OpenJurist

571 F2d 125 Beneficial Finance Co of New York Inc v. Dallas E

571 F.2d 125

BENEFICIAL FINANCE CO. OF NEW YORK, INC., Plaintiff-Appellant,
v.
Ronald DALLAS and Mary E. Dallas, Defendants,
and
United States Postal Service, Defendant-Appellee.

No. 518, Docket 77-6137.

United States Court of Appeals,
Second Circuit.

Argued Jan. 25, 1978.
Decided Feb. 23, 1978.

Joseph A. Greenman, Hill & Cook, Syracuse, N. Y., for plaintiff-appellant.

Gerald Houlihan, Asst. U. S. Atty., Rochester, N. Y., Richard J. Arcara, U. S. Atty. for the Western District of New York, Buffalo, N. Y., for defendant-appellee.

Before KAUFMAN, Chief Judge, and LUMBARD and MULLIGAN, Circuit Judges.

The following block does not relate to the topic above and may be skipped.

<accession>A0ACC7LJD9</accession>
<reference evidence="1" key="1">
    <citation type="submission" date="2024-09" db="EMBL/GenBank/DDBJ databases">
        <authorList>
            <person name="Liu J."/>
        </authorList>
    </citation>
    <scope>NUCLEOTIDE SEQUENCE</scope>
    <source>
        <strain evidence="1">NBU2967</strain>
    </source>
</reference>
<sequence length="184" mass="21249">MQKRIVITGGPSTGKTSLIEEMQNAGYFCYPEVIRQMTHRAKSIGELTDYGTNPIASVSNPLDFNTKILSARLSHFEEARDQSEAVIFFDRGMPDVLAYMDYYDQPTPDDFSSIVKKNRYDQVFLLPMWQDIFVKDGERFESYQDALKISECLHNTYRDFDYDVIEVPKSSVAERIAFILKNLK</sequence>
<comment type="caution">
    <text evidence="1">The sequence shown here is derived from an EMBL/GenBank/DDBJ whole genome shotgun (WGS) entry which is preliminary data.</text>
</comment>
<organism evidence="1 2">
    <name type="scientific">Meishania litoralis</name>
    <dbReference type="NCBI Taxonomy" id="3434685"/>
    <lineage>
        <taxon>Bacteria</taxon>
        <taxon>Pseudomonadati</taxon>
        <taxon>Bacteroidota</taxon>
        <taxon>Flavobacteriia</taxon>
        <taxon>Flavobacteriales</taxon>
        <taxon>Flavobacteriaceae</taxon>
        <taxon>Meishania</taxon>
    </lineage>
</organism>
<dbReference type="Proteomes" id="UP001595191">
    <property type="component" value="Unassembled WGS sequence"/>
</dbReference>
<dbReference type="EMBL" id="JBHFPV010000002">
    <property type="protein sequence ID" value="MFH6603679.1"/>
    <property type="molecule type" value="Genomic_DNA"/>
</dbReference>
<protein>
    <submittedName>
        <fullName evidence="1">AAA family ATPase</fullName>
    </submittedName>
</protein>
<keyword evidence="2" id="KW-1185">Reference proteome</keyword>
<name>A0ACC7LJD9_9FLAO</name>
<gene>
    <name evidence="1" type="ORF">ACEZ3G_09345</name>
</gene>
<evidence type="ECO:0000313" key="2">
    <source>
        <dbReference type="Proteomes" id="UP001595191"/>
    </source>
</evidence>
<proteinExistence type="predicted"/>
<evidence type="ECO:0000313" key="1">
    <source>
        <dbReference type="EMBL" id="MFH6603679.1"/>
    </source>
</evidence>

MULLIGAN, Circuit Judge:

This appeal raises the issue of whether the United States Postal Service (USPS) is immune from commercial garnishment proceedings. On July 26, 1977 the United States District Court for the Western District of New York, through the Honorable Harold P. Burke, held that the USPS has sovereign immunity from commercial garnishment proceedings. The district court granted summary judgment in favor of the USPS and quashed the income execution served by Beneficial Finance Company of New York, Inc. (Beneficial) which required the USPS to garnish the wages paid to its employee, Ronald Dallas. It is undisputed that Beneficial had recovered a judgment against Dallas in the Supreme Court of the State of New York, Chemung County, and that an income execution had been issued which the USPS had refused to honor. Judge Burke's decision and order cited no authority in support of his ruling. On this appeal the Government acknowledges that the Fourth, Third, Eighth and Seventh Circuits have all squarely held that the USPS is not immune from state garnishment process.1 We agree with the uniform view of our sister circuits and reverse the judgment and order below.2